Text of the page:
Gender is different. Gender roles are determined by convention, culture, tradition, the family, and a while bunch of other variables. It's not so much what sex you were born with as where you were born, the society you were raised in, and how independent you are or are allowed to be. In countries like ours, Great Britain, we have more freedom to follow our interests and express ourselves as we please. In other countries, such as the Islamic theocracies, unconventional people risk punishment or even death. So transgender people are fortunate if they live in relatively liberal societies. They can express themselves as they please. But this doesn't mean that claiming to be what you're not is any more ethical, or that it's ethical to claim rights that disadvantage others, such as women's hard-won rights. We are entitled to our safe spaces, to representation in women's organisations, including political ones, to prizes and awards specifically for women, and to compete on equal terms in athletics and sports where male physical strength and size would put us at a disadvantage. And there are very good reasons why there are separate prisons for men or women, and no good reasons to change this.

So, in conclusion, you die as you were born, whichever sex that was. That's a fact.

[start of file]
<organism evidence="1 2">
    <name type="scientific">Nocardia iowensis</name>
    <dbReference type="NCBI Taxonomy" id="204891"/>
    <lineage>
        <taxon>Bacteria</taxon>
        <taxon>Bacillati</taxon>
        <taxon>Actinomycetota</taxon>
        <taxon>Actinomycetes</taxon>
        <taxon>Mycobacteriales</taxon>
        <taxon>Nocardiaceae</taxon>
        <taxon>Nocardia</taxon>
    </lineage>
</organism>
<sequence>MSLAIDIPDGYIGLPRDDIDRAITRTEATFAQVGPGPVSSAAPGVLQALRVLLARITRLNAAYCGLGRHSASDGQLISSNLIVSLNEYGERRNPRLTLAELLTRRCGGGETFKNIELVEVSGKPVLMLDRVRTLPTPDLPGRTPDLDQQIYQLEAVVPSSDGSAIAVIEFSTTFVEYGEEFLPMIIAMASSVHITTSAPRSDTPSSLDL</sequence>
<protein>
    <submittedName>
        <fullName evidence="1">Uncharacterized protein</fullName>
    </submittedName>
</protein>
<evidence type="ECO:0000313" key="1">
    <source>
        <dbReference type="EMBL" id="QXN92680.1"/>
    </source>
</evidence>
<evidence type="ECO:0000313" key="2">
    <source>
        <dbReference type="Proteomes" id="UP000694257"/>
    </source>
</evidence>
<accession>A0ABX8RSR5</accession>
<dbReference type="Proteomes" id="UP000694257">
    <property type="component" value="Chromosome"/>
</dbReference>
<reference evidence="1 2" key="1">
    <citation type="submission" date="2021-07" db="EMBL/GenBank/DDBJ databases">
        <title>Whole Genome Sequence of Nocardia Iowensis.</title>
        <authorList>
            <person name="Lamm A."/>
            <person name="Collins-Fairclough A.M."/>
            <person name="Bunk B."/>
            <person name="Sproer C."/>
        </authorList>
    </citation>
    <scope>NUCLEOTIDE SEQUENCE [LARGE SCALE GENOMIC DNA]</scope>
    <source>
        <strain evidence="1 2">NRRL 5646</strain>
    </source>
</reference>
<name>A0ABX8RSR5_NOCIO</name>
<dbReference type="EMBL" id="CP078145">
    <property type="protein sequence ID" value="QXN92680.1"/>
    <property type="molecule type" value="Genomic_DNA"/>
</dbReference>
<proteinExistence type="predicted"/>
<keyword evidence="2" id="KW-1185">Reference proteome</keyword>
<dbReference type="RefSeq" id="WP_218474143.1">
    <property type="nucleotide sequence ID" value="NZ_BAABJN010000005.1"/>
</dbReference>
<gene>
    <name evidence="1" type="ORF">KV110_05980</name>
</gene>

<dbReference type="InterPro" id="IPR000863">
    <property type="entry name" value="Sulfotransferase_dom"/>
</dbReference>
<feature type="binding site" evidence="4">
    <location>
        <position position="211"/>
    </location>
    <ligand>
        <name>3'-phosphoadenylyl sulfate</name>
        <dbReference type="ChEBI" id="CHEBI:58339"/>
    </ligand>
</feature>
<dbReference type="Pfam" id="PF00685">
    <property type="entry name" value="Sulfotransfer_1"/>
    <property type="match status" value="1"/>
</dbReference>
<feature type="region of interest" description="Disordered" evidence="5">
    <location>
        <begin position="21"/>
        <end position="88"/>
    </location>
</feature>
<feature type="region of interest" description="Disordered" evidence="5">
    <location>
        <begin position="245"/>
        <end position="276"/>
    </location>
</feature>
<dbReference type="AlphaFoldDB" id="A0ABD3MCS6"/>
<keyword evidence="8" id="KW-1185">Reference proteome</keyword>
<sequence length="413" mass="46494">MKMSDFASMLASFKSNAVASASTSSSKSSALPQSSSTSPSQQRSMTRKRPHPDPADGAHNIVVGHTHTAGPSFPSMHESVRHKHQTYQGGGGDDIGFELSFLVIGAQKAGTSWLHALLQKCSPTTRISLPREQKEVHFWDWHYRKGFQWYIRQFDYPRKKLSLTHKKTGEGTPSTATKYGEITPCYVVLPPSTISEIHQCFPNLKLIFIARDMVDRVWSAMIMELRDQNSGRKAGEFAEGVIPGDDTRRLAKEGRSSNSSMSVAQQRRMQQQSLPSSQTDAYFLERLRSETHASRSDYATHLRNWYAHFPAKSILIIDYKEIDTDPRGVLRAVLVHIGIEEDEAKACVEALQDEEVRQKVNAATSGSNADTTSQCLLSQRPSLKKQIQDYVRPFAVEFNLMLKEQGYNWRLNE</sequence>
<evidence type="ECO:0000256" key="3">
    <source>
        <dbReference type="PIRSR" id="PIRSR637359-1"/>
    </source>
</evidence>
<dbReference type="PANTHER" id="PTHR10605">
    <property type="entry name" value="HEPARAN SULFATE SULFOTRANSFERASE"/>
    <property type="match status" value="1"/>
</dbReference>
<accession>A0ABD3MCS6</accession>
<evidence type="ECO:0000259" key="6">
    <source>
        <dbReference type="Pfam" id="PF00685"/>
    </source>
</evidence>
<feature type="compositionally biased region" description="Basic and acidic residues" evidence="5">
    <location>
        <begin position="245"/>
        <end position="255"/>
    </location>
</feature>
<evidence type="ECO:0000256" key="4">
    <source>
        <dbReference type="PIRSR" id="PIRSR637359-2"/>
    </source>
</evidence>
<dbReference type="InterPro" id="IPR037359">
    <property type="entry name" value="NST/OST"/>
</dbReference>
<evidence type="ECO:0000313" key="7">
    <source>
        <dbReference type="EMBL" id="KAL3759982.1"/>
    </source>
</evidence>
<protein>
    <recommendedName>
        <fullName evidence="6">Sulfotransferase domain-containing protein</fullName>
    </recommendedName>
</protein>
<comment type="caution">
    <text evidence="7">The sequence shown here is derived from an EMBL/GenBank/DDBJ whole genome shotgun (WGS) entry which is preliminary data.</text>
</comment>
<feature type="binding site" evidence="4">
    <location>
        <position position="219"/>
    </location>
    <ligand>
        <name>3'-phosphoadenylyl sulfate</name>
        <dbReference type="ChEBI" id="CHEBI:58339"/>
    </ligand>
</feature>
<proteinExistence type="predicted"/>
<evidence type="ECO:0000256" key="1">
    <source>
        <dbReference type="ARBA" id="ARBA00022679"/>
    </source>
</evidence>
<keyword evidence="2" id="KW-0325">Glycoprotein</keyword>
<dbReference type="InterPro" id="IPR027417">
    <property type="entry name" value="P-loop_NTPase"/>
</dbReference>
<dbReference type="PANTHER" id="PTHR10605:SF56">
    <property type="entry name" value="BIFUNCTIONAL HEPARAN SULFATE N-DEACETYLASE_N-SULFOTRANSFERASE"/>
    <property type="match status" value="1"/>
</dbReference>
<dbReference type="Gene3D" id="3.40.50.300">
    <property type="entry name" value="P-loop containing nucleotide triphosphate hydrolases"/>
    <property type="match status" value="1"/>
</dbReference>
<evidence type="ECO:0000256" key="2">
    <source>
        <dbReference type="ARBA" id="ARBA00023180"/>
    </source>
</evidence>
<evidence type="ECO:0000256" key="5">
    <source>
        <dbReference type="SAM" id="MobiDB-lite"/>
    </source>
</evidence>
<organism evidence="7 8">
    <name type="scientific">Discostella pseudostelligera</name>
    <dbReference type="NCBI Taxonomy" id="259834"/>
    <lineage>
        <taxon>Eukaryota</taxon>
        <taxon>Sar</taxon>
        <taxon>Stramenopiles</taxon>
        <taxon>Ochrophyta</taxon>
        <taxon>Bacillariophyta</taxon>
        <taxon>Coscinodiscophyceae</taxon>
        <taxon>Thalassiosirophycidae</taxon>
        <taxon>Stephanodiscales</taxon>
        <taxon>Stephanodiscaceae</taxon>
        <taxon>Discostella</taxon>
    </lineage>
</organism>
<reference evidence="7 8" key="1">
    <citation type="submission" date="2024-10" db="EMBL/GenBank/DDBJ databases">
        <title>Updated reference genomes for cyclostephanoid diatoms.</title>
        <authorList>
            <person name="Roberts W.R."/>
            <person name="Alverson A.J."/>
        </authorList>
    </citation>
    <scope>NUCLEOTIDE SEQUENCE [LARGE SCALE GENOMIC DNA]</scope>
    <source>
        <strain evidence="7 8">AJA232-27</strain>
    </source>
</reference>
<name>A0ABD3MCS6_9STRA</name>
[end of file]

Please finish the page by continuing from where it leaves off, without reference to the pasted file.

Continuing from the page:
If the skeleton in the image was a real skeleton, and it could be properly examined, you could tell if it was male or female, though, like God, Christians generally assume that the Angel of Death is male. 


Thursday, December 28, 2017

You just never know when you'll go...

Lucius Annaeus Seneca, known as Seneca the Younger, who lived in Rome from about 4 BC to AD 65, wrote about the fear of death:
No one is so ignorant as not to know that he must die one day … You will go where all things go … This happened to your father, your mother, your ancestors, everyone who came before you; it will happen to everyone who comes after you. A succession that is never broken and which no power can change has bound all things and draws them all together … did you not imagine that you yourself would not at some time arrive at that point to which you were always travelling? There is no journey without an ending.
My mum died of a cerebral haemorrhage on Christmas Eve 1990, minutes after demonstrating to some children at a Christmas party that she could still kick her own height at the age of seventy-seven. It was six months after my dad died of cancer, ending a year's suffering, and Mum had declared that she didn't want to go like him, so she got her wish, though it was a shock for us. I've known people react with disbelief when a relative died at Christmas, spoiling their holiday, but death doesn't care.

There are some lessons about life and death from the obituaries in the Canadian publication, MacLean's by Michael Friscolanti. He wrote that he learned:
Find love, if possible, and follow that love wherever it leads. Be yourself, whoever that is. When the bell tolls, money really does mean nothing. The reaper doesn’t accept bribes. Don’t feel sorry for yourself (and if you must, keep it short). 
This is just a summary - click on the link for more.

None of us knows how long we've got, so Carpe Diem folks, and Happy New Year. Oh, and to save any confusion, make a will.

Wednesday, April 05, 2017

How will you die?